Bison make debut
Don't look now, but there are bison on the horizon. Starting today, a herd of painted, glazed and otherwise embellished buffalo sculptures will fan out to designated spots in Fargo-Moorhead, where the works of art will remain on display for the summer months.
Some of the pieces - created by area artists to raise funds for the Lake Agassiz Arts Council - will take up temporary positions along the route of the Fargo Marathon, a whimsical welcome to the more than 5,000 runners expected for Saturday's races.
Seventy-five fiberglass bison were created as part of the Arts Council fundraiser dubbed "Herd About the Prairie."
Forty-three of the figures are full-sized. There are also eight calf versions and 24 tabletop models.
While most had their hides enhanced by professional artists, about a third underwent creative modification at the hands of area students.
The educational models will return this fall to the schools that took them on as projects.
The rest, unless they've been pre-sold, will be auctioned.
Organizers aren't sure how much the bison will fetch, but Martha Keeler Olsen, Arts Council director, is optimistic.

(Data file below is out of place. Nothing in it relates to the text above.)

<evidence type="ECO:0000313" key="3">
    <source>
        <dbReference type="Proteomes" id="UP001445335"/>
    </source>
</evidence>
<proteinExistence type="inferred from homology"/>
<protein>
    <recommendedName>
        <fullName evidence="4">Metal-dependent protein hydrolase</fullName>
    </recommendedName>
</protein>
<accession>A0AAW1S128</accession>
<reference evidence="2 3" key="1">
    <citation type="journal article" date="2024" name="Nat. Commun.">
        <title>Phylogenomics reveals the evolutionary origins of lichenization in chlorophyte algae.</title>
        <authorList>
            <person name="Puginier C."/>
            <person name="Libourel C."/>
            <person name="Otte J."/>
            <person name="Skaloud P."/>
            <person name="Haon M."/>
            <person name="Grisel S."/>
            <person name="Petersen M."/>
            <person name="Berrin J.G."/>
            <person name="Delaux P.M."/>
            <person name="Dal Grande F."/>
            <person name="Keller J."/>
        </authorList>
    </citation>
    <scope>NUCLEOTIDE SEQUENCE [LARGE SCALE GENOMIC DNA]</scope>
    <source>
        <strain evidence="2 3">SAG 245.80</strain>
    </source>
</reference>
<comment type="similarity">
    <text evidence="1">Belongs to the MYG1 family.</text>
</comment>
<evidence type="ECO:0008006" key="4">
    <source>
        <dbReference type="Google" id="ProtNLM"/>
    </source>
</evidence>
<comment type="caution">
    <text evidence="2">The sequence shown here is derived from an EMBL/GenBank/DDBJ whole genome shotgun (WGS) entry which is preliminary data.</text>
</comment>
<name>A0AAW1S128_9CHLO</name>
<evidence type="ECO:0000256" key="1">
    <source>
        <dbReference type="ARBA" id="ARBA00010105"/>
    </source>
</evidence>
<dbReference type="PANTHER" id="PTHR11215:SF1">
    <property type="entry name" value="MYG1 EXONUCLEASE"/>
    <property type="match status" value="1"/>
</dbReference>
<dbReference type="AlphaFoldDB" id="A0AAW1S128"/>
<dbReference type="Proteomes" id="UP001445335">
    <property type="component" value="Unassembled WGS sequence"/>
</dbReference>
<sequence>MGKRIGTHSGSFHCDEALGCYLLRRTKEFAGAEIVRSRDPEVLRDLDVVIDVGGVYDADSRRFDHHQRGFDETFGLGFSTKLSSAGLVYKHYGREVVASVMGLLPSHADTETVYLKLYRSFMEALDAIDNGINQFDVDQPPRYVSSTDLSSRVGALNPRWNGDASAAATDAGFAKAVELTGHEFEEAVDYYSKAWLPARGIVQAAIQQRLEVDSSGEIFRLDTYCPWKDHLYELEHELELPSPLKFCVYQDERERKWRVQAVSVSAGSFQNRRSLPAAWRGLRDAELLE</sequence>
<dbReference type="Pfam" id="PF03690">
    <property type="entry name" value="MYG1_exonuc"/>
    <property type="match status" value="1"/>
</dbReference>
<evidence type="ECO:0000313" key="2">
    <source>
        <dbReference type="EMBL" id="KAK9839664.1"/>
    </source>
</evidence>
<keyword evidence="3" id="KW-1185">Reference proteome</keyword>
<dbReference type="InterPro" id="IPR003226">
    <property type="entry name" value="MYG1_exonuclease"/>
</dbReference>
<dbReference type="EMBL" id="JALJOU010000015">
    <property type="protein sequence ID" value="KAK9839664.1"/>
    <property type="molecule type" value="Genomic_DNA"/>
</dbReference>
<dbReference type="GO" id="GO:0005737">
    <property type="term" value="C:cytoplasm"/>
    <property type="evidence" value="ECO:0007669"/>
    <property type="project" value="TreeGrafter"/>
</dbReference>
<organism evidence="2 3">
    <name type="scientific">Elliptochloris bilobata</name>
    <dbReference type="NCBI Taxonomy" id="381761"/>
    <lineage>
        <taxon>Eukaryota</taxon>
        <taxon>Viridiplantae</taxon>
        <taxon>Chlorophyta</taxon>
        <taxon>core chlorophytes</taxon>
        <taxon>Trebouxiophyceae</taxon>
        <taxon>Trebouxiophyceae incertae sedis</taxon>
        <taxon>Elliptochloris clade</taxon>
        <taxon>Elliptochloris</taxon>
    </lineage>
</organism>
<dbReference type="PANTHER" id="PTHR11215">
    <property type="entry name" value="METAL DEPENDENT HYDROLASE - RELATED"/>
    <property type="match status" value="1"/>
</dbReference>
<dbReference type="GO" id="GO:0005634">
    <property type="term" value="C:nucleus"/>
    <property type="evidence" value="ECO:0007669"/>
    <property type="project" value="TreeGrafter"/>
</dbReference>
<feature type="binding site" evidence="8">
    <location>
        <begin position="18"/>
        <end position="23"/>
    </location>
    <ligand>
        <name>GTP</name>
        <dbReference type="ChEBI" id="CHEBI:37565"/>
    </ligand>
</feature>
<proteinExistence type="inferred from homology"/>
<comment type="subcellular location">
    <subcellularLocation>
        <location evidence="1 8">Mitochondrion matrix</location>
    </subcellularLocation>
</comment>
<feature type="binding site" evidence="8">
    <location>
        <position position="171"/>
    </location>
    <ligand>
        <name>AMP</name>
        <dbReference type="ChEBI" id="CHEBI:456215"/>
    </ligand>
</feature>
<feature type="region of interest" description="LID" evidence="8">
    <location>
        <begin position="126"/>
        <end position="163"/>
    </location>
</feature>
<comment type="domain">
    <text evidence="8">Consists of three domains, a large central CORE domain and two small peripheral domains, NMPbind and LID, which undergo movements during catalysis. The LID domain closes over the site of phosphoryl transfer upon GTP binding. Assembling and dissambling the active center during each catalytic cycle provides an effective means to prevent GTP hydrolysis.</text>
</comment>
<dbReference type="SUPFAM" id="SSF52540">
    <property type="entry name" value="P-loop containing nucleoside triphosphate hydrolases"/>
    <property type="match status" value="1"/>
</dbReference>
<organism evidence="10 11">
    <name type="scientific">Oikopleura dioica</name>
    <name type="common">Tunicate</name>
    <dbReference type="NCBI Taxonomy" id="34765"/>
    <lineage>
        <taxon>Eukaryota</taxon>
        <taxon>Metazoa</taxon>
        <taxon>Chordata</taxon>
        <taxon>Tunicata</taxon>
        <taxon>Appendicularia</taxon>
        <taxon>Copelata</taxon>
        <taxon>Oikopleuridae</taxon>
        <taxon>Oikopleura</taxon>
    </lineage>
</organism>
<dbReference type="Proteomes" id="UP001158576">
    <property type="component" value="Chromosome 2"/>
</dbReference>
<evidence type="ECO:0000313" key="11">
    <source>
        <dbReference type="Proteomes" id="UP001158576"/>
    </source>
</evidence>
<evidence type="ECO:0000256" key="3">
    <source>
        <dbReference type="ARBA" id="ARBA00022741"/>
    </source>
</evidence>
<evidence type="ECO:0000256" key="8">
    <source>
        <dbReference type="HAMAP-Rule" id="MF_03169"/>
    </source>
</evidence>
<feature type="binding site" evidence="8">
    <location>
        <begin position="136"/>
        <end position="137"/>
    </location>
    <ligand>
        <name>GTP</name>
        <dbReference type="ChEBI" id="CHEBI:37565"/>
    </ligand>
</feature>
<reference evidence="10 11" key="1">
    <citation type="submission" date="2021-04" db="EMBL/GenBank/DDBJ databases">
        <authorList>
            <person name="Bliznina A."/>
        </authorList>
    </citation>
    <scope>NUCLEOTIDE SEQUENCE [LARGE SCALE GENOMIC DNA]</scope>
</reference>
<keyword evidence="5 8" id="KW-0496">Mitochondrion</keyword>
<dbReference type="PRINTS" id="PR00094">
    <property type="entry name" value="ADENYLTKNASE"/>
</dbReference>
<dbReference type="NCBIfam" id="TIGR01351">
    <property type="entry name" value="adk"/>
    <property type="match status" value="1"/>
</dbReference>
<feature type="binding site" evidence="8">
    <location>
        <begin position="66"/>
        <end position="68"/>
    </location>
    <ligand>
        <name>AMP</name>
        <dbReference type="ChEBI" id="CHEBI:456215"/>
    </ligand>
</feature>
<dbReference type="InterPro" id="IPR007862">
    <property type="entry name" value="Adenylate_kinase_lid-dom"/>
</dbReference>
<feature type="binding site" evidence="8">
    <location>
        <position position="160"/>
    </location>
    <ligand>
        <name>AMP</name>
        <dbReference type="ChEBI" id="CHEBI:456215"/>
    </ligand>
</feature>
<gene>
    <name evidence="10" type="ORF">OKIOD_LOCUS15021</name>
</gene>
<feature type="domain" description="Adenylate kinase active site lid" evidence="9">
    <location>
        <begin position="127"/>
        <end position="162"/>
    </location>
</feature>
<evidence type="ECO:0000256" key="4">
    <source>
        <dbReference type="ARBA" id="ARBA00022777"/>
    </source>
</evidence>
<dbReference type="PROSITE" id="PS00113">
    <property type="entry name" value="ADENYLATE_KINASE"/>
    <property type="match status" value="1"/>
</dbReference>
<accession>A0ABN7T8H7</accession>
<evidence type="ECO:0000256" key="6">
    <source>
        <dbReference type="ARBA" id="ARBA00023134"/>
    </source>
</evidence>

She said a dozen full-sized figures have already sold for $8,000 each.
Wimmer's Diamonds in downtown Fargo will be home to a buffalo painted by artist Pat Krueger of Blaine, Minn.
Brad Wimmer, part owner of the jewelry store at 602 Main Ave., described the artwork as extremely colorful.
He said the store is still trying to decide where the animal will go, but they're leaning toward placing it in a small garden area.
"We think it will be a real focal point for the corner of Main and Broadway," Wimmer said.
The Arts Council hosted a party Wednesday night in a Fargo city warehouse that served as a bivouac for the bison.
The event was a thank-you to the sponsors, artists and others who have helped with the fundraiser and public art effort, Olsen said.
Locations for displaying the artwork range from the Moorhead Public Library to West Fargo City Hall.
Three of the bison will take up stations on the Main Avenue bridge between Fargo and Moorhead, said Michael Olsen, who heads the campaign's promotional side.
Many artists gave their works a bold look and Olsen hopes the pieces won't draw the wrong kind of attention.
"They were conceived from day one to be public art and a gift to the community. With that comes reward and some risk," Olsen said.
"I hope everybody respects the hundreds and hundreds of hours that went into them. Each (piece of artwork) has a story," he said.
Readers can reach Forum reporter Dave Olson at (701) 241-5555